Aastha’s talk was a reflection on the challenges and opportunities around sharing data which she has observed over the last few years working as a Senior Data Scientist at Arup and Research Fellow at the University of Southampton. Put in the context of the digitisation of cities and data-driven transformation, Aastha explored a variety of topics around the sharing of data between smart communities including the new digital team at Arup and their work around Smart buildings and digital fabrication, communities brought together via cyber social machines, trust between the community and local government and the importance of continuity for data-driven solutions and the maintenance of data repositories.
Learn more about Arup: https://www.arup.com/
Follow Aastha on Twitter: @MadaanAastha
User needs for assistive technologies
Emma Clement, Consultant, Urban Foresight
Urban Foresight is a smart cities consultancy based at The Catalyst on the Newcastle Helix site. They work on the application of technology management policies and strategies to urban environments and public sector services for the benefit of the environment, residences, business and other stakeholders within an ecosystem.
Emma’s talk focused on an assistive technology project carried out by Urban Foresight with Sunderland City Council around their National Assistive Technologies Test Bed for digital services in social care. Emma outlined the background of the project as well as the series of design principles and the assistive technologies end-user needs which were a key output from the project.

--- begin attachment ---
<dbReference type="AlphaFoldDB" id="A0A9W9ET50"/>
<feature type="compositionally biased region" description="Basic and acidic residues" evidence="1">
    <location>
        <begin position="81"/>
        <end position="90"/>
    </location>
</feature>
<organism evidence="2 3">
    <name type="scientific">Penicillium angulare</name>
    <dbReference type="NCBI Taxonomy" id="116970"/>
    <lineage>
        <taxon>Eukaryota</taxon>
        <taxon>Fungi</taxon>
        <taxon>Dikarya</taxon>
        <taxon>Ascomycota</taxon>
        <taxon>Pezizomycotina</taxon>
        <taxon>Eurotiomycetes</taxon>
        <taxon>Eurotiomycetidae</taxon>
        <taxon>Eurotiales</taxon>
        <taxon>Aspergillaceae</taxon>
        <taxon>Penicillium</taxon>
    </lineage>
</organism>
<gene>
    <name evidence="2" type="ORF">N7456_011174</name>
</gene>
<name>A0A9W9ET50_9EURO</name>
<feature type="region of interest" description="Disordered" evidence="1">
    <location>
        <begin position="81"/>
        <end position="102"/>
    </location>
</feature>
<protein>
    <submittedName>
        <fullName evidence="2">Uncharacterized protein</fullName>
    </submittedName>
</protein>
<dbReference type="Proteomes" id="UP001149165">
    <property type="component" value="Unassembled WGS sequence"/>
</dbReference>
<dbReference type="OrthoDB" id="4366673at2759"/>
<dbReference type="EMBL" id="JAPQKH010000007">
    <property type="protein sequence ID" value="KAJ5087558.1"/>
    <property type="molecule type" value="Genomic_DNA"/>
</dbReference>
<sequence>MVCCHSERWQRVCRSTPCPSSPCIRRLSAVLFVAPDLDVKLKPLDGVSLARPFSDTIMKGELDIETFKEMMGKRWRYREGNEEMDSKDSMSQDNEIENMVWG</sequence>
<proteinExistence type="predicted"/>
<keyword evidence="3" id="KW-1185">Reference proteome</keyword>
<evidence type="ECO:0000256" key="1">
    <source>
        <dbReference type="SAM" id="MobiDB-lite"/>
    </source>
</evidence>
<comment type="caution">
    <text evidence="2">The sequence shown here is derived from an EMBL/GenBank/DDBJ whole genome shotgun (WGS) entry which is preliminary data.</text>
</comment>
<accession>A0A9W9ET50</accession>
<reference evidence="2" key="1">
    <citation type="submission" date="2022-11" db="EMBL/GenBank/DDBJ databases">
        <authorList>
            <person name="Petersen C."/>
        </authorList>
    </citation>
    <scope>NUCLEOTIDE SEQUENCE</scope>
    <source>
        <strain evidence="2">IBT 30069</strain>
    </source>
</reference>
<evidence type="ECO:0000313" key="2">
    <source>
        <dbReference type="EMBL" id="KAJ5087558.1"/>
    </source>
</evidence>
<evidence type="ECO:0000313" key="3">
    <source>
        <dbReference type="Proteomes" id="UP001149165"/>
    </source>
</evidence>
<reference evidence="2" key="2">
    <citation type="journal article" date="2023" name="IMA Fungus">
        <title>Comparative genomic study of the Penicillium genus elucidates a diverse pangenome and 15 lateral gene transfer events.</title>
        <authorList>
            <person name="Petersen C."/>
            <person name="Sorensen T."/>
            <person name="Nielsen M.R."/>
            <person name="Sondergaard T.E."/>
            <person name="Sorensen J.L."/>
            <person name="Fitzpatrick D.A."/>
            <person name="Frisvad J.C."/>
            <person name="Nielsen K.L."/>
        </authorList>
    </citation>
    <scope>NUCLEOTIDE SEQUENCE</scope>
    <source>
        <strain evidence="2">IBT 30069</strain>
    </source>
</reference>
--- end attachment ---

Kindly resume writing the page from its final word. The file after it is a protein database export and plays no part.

Contact Emma for more information: firstname.lastname@example.org
Learn more about Urban Foresight: https://urbanforesight.org/
We have come to the end of the current DataJam Event Series but are looking forward to hosting more DataJam events in the new year.
Over the course of the series, and in lieu of the physical conference we would usually be hosting at the new Catalyst Building on the Newcastle Helix Site, we have explored five key themes:
Take a look at the highlight reels below or watch the full recordings of our DataJam Event Series to see the tangible outcomes and projects which stemmed from the 2019 and 2018 DataJam conferences.
More focused meetings have followed each event to drill down into individual projects. For more information on these follow-up meetings or to join the ongoing discussions, view our social media channels or contact email@example.com.
We hope that the ideas and projects identified at these remote events will, through broader community engagement in a series of follow-up meetings, be developed into projects which the DataJam community can work on together and be taken forward to the next DataJam conference which we hope to hold in Autumn 2021.
More information on the next DataJam online event, coming soon!
#DataJamEventSeries and data strategy
DataJam North East aims to bring people together with a variety of backgrounds from across the public and private sectors to talk about how data and service design can be used to solve real problems that are affecting people in our region.